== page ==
Parliament approves GH¢45.40m budget for CHRAJ
Parliament has approved the sum of GH¢45.40 million for the implementation of the programmes and activities of the Commission on Human Rights and Administrative Justice (CHRAJ) for the 2023 financial year.
CHRAJ was allocated GH¢60,852, 00 for its programmes and activities in 2022, however, the allocation was revised downwards during the mid-year budget review to GH¢52,551,84
As of November 2022, the Commission’s actual expenditure stood at GH¢42,519,968.51 leaving GH¢10, 031, 873.49 as an outstanding amount.
CHRAJ under the year of review, has recorded achievements in management and administration, promotion of human rights and Sustainable Development Goals (SDG), anti-corruption and National Anti-Corruption Action Plan (NACAP), and the promotion of administrative justice.
It also has operational activities such as working on the burnt section of CHRAJ head office at the old Parliament House, conducting corruption risk assessment, monitoring the state of human rights and implementation of SDG as well as continuing to coordinate and monitor the implementation of NACAP would be some of the 2023 pursuits of the Commission.
Mr Alexander Kwamena Afenyo-Markin, Deputy Majority Leader moved the Motion on behalf of Mr Osei Kyei-Mensah-Bonsu, the Majority Leader for approval on the floor of Parliament.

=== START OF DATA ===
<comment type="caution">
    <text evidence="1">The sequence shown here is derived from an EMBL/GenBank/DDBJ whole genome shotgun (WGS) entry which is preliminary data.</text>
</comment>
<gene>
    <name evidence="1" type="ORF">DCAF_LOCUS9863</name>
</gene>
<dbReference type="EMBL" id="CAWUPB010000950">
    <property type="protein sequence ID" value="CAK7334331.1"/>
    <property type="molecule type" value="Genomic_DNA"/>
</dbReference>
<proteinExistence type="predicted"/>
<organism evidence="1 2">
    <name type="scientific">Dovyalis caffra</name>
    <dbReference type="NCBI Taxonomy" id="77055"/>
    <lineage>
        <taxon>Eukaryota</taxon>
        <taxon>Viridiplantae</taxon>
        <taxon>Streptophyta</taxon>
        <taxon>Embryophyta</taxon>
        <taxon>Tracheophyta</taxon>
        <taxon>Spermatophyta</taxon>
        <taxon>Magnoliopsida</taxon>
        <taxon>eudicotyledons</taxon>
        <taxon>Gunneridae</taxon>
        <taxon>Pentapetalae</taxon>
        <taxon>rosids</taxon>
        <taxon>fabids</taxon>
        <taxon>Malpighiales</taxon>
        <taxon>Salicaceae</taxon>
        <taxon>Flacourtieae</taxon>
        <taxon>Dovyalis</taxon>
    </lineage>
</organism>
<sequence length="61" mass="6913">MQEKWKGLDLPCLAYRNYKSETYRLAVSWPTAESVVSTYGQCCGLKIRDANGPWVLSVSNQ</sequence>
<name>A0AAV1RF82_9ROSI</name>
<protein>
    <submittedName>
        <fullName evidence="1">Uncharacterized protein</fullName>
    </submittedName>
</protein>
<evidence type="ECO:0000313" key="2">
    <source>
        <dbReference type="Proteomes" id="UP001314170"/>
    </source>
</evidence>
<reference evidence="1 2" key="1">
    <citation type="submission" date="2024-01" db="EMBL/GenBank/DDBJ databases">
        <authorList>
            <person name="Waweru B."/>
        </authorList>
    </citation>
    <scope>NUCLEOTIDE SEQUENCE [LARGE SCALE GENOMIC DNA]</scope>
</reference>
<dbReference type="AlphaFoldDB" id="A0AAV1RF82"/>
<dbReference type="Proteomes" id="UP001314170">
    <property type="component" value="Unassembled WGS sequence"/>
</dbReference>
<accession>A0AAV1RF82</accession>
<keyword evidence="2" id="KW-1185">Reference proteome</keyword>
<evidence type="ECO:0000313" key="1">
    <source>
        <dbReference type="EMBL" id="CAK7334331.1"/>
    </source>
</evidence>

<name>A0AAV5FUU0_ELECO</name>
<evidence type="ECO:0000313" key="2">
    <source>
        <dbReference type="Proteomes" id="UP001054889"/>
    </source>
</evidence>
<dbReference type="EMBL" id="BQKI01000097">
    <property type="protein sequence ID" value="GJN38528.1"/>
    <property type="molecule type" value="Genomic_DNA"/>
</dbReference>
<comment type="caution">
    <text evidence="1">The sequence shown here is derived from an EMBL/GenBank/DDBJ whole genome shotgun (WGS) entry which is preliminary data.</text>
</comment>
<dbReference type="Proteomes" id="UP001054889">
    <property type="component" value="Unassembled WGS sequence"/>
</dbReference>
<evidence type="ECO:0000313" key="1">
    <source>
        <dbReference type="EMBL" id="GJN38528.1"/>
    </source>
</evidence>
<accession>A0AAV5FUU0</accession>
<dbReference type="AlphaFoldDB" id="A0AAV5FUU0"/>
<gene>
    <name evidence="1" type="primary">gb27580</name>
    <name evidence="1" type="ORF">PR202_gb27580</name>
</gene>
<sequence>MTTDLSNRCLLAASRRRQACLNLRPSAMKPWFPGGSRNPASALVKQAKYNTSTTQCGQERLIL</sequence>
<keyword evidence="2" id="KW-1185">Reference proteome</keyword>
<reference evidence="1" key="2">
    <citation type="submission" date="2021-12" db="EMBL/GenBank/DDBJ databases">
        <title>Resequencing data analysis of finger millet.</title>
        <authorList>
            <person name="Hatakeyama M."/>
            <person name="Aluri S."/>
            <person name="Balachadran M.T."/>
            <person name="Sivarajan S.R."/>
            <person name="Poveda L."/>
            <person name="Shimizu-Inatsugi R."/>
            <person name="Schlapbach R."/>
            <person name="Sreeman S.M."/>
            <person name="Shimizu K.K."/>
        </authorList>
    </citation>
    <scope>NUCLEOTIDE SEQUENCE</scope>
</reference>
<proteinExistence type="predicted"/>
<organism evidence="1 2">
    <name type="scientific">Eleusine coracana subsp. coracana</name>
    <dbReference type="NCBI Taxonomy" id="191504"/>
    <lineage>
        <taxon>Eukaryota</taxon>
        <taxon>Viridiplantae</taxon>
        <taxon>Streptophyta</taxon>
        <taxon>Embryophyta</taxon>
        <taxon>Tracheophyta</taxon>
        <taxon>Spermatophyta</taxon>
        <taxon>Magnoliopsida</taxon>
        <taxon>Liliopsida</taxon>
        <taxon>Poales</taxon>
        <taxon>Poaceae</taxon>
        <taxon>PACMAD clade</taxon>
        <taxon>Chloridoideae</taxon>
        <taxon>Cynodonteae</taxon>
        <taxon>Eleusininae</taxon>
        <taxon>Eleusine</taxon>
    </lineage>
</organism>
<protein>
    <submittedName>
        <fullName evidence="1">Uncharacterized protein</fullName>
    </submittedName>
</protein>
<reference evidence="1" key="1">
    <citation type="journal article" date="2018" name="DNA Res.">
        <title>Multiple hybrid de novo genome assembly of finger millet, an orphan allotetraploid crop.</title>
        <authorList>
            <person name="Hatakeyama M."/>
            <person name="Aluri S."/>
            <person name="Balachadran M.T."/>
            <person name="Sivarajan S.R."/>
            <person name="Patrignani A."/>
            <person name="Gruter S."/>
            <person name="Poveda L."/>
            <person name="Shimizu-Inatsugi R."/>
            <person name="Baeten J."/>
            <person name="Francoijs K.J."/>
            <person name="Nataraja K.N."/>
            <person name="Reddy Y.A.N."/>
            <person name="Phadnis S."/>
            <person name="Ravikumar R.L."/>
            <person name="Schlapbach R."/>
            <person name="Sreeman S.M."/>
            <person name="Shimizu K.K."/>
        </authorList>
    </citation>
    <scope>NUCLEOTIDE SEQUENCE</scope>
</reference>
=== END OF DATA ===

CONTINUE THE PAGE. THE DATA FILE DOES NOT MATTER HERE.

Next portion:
The Motion was seconded by Madam Patricia Appiagyei, the Vice-Chairman of the Special Budgets Committee of Parliament.
Madam Appiagyei observed that per the Committee’s report, under Section 10 of the CHRAJ Act, 1993 (Act 456), and Article 220 of the 1992 Constitution the Commission was required to establish offices in each region and district in the country, however, the Commission was not able to fulfill that Constitutional requirement due to financial constraints
“Mr Speaker, During the year under review, the Commission was able to establish 35 additional offices across the country with support from the various Metropolitan Municipal and District Assemblies bringing the total offices established in the regions and districts to 175.
“The Committee further noted that an effort to fulfill this constitutional imperative in 2023 has been hampered by inadequate resources allocation to the Commission for the 2023 financial year,” she said.
Madam Appiagyei noted that the Committee was of the view that the inability of the Commission to open offices in the districts made the services of the Commission accessible to people and did not augur well for the protection of the fundamental human rights and freedoms of the citizens.
She asked the Minister for Local Government and Rural Development to urge Metropolitan Municipal and District Assemblies (MMDAs) to make space available to the Commission for establishing district offices across the country by status.
The report also mentioned the existing gaps in the Assets Declaration Regime as a weakness that hindered the Commission’s work, especially when it made it difficult to sanction offenders.